19 19 Lecture Overview  Arrays  Pointers  Call-by-reference  Arrays, pointers and pointer arithmetic  Dynamic Memory Allocation

20 20 Call-by-reference  In C, all parameters are passed by value  In other languages, it is possible to pass parameters by reference, allowing the called function to modify them  The same effect can be achieved in C, using pointers as function arguments

21 21 Call-by-reference – Example  Let us try to write a function that swaps the values of its two arguments:  This will have no effect on a and b : void try_to_swap (int x, int y) { int tmp; tmp = x; x = y; y = tmp; } try_to_swap (a, b);

22 22 Call-by-reference – Example  However, using pointers we can write the swap() function as follows:  This will swap the values of a and b : void swap (int *px, int *py) { int tmp; tmp = *px; *px = *py; *py = tmp; } swap (&a, &b);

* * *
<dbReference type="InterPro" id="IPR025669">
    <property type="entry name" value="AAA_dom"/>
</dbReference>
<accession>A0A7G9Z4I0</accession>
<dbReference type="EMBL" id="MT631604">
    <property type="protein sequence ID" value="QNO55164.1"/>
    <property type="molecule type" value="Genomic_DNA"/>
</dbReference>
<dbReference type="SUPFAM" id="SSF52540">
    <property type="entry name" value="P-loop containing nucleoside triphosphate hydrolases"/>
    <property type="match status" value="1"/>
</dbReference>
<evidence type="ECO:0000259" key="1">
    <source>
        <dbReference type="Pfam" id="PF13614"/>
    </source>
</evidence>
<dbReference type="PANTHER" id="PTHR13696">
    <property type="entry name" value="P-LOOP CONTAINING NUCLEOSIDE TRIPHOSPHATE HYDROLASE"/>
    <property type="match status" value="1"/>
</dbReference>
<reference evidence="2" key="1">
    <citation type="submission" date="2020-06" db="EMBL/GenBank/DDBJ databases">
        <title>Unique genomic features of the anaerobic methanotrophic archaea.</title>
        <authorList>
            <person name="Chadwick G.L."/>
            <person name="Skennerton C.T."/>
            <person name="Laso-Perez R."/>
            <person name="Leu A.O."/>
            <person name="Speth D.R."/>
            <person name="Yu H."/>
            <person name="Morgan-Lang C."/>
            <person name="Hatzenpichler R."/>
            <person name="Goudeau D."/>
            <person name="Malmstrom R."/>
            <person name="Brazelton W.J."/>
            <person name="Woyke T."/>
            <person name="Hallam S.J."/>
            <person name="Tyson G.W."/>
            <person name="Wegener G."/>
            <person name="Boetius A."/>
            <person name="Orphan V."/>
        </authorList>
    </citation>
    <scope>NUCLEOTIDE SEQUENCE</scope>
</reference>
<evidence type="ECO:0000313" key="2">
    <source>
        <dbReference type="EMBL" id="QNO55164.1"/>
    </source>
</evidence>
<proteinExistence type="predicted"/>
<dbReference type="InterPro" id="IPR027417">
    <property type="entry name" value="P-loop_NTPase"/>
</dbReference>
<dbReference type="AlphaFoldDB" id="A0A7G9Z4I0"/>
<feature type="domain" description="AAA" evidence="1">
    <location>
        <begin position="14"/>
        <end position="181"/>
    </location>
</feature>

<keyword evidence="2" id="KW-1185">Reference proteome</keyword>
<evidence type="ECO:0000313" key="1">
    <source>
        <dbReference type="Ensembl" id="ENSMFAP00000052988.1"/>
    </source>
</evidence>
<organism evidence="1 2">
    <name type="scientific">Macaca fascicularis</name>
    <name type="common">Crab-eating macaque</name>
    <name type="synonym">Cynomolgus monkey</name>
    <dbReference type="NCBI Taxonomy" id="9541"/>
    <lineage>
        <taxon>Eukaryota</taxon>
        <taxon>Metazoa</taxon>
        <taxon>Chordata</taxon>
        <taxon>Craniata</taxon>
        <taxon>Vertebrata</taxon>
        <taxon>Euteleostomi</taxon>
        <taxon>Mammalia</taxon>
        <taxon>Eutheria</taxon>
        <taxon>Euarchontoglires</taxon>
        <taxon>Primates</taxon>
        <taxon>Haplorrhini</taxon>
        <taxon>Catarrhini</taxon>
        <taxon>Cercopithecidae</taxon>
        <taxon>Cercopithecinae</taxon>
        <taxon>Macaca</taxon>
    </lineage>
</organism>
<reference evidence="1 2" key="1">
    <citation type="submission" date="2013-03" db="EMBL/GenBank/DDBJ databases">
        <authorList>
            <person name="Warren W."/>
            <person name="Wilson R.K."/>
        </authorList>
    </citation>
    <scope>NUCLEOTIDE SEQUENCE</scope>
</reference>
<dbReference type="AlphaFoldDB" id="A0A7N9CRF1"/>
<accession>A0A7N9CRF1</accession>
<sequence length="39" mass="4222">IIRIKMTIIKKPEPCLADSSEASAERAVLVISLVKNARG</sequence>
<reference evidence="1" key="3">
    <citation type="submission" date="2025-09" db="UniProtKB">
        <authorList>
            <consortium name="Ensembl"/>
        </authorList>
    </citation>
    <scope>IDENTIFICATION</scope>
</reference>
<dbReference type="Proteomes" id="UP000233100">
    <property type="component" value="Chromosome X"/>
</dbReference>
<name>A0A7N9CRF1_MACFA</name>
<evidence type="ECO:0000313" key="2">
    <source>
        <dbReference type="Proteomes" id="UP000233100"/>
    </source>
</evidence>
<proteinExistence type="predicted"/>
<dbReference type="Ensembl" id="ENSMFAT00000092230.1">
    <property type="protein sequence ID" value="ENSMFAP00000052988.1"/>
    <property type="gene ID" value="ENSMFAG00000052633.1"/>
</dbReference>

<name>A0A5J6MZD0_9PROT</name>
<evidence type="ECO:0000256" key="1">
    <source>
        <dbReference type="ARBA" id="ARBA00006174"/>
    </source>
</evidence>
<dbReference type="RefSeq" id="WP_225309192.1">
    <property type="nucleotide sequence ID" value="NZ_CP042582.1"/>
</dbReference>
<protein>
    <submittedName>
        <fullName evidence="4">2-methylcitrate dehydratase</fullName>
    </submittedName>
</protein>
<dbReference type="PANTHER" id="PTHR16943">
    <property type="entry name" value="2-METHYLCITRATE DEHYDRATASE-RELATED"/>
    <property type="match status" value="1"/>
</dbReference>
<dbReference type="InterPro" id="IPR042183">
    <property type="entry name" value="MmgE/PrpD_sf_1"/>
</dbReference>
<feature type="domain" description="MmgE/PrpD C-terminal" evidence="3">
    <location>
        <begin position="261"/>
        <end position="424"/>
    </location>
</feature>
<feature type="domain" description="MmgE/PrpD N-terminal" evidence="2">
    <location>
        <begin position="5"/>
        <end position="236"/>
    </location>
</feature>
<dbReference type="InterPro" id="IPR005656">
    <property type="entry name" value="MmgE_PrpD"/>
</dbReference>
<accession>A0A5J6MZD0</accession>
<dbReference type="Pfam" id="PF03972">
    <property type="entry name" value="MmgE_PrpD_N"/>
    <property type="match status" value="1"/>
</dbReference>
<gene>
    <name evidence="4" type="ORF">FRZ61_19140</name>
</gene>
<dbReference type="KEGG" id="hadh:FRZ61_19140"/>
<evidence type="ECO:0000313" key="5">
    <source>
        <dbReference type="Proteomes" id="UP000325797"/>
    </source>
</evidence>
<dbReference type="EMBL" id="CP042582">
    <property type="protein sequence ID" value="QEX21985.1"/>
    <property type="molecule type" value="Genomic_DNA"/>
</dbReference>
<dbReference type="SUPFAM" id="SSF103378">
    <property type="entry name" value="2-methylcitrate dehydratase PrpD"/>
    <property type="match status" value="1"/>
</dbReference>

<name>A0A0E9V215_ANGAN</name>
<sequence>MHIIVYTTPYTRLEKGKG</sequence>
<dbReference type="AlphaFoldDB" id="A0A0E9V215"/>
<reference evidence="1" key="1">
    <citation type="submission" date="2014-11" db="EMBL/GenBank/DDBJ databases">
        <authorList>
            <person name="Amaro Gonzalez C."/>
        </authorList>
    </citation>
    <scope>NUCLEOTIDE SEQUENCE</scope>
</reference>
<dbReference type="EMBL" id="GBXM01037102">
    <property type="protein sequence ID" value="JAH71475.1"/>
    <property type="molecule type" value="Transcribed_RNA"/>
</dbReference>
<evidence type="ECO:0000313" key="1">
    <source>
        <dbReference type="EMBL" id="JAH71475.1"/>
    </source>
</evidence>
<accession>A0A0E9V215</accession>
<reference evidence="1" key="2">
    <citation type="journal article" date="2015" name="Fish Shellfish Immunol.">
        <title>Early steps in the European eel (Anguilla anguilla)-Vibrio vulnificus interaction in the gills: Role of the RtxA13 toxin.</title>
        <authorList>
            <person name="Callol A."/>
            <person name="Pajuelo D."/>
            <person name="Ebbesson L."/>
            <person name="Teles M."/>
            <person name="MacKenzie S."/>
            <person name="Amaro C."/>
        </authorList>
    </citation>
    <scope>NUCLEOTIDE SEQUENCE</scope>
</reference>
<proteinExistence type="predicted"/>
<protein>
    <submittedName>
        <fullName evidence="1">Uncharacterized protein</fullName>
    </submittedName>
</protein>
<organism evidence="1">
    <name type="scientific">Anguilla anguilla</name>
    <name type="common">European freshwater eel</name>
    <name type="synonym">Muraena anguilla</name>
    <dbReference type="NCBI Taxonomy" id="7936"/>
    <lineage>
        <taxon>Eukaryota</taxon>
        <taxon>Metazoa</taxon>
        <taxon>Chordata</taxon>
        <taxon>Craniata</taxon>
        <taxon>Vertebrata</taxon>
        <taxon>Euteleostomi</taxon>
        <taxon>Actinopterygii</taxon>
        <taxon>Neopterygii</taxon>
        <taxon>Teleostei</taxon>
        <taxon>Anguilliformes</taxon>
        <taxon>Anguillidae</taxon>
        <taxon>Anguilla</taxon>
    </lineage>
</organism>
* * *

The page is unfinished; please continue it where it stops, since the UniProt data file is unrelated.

23 23 Lecture Overview  Arrays  Pointers  Call-by-reference  Arrays, pointers and pointer arithmetic  Dynamic Memory Allocation

24 24 Arrays and Pointers  Arrays and pointers are very similar  An array name is actually a pointer to the first element in the array  Similarly, a pointer can be subscripted just as if it were an array  However, there is one major difference: the value of a pointer can change, while an array points to a fixed address

25 25 Arrays and Pointers  Suppose that a is an array and that i is an int, then a[i] is equivalent to *(a + i)  Similarly, if p is a pointer, then p[i] is equivalent to *(p + i)  This means that we can use array notation with pointers, and vice versa

26 26 Arrays and Pointers – Example #include #define SIZE 7 int main() { int a[SIZE] = {12, 32, 434, 43, 26, 873, 43}; int i; for (i = 0; i < SIZE; i++) printf ("%d ", a[i]); printf ("\n"); return 0; }

27 27 Arrays and Pointers – Example  The array traversal loop in the previous example can be written in different ways: for (i = 0; i < SIZE; i++) printf ("%d ", *(a + i)); int *pa = a; for (i = 0; i < SIZE; i++) printf ("%d ", *(pa++)); for (i = 0; i < SIZE; i++) printf ("%d ", i[a]);